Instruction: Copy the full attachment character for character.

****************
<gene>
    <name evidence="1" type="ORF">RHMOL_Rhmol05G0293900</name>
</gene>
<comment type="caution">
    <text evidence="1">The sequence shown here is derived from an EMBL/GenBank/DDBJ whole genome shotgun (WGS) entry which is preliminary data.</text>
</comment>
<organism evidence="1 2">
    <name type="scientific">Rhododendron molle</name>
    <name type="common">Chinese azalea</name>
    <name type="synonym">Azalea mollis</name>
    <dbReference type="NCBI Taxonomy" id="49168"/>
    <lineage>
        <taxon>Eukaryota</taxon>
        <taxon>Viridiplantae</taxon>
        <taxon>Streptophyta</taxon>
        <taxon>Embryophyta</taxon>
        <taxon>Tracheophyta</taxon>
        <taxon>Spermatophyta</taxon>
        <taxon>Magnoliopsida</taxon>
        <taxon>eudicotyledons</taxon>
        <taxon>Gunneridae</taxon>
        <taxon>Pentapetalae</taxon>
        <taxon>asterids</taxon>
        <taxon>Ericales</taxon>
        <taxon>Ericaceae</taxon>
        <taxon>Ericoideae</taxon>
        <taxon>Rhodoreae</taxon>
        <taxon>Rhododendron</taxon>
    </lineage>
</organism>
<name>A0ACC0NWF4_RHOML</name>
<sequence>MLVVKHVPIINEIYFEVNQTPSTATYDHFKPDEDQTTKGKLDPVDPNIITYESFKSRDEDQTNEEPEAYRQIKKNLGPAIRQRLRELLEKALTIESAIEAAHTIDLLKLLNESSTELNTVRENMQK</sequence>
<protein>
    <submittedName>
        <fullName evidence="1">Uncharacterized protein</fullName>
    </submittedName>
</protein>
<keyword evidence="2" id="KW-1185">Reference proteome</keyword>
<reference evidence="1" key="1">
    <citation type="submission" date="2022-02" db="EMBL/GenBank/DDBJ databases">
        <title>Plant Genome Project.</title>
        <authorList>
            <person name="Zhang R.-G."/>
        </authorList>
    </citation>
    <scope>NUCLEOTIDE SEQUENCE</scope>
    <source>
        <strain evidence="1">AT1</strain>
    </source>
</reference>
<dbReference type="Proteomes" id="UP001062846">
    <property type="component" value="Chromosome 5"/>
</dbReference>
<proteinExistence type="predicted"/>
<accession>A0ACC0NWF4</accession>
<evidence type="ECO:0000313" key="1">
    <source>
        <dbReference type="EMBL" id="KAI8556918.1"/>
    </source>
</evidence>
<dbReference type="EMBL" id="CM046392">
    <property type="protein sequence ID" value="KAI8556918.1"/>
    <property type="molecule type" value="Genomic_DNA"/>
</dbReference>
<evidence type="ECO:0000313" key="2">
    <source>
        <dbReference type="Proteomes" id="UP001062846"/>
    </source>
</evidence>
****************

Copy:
<gene>
    <name evidence="1" type="ORF">RHMOL_Rhmol05G0293900</name>
</gene>
<comment type="caution">
    <text evidence="1">The sequence shown here is derived from an EMBL/GenBank/DDBJ whole genome shotgun (WGS) entry which is preliminary data.</text>
</comment>
<organism evidence="1 2">
    <name type="scientific">Rhododendron molle</name>
    <name type="common">Chinese azalea</name>
    <name type="synonym">Azalea mollis</name>
    <dbReference type="NCBI Taxonomy" id="49168"/>
    <lineage>
        <taxon>Eukaryota</taxon>
        <taxon>Viridiplantae</taxon>
        <taxon>Streptophyta</taxon>
        <taxon>Embryophyta</taxon>
        <taxon>Tracheophyta</taxon>
        <taxon>Spermatophyta</taxon>
        <taxon>Magnoliopsida</taxon>
        <taxon>eudicotyledons</taxon>
        <taxon>Gunneridae</taxon>
        <taxon>Pentapetalae</taxon>
        <taxon>asterids</taxon>
        <taxon>Ericales</taxon>
        <taxon>Ericaceae</taxon>
        <taxon>Ericoideae</taxon>
        <taxon>Rhodoreae</taxon>
        <taxon>Rhododendron</taxon>
    </lineage>
</organism>
<name>A0ACC0NWF4_RHOML</name>
<sequence>MLVVKHVPIINEIYFEVNQTPSTATYDHFKPDEDQTTKGKLDPVDPNIITYESFKSRDEDQTNEEPEAYRQIKKNLGPAIRQRLRELLEKALTIESAIEAAHTIDLLKLLNESSTELNTVRENMQK</sequence>
<protein>
    <submittedName>
        <fullName evidence="1">Uncharacterized protein</fullName>
    </submittedName>
</protein>
<keyword evidence="2" id="KW-1185">Reference proteome</keyword>
<reference evidence="1" key="1">
    <citation type="submission" date="2022-02" db="EMBL/GenBank/DDBJ databases">
        <title>Plant Genome Project.</title>
        <authorList>
            <person name="Zhang R.-G."/>
        </authorList>
    </citation>
    <scope>NUCLEOTIDE SEQUENCE</scope>
    <source>
        <strain evidence="1">AT1</strain>
    </source>
</reference>
<dbReference type="Proteomes" id="UP001062846">
    <property type="component" value="Chromosome 5"/>
</dbReference>
<proteinExistence type="predicted"/>
<accession>A0ACC0NWF4</accession>
<evidence type="ECO:0000313" key="1">
    <source>
        <dbReference type="EMBL" id="KAI8556918.1"/>
    </source>
</evidence>
<dbReference type="EMBL" id="CM046392">
    <property type="protein sequence ID" value="KAI8556918.1"/>
    <property type="molecule type" value="Genomic_DNA"/>
</dbReference>
<evidence type="ECO:0000313" key="2">
    <source>
        <dbReference type="Proteomes" id="UP001062846"/>
    </source>
</evidence>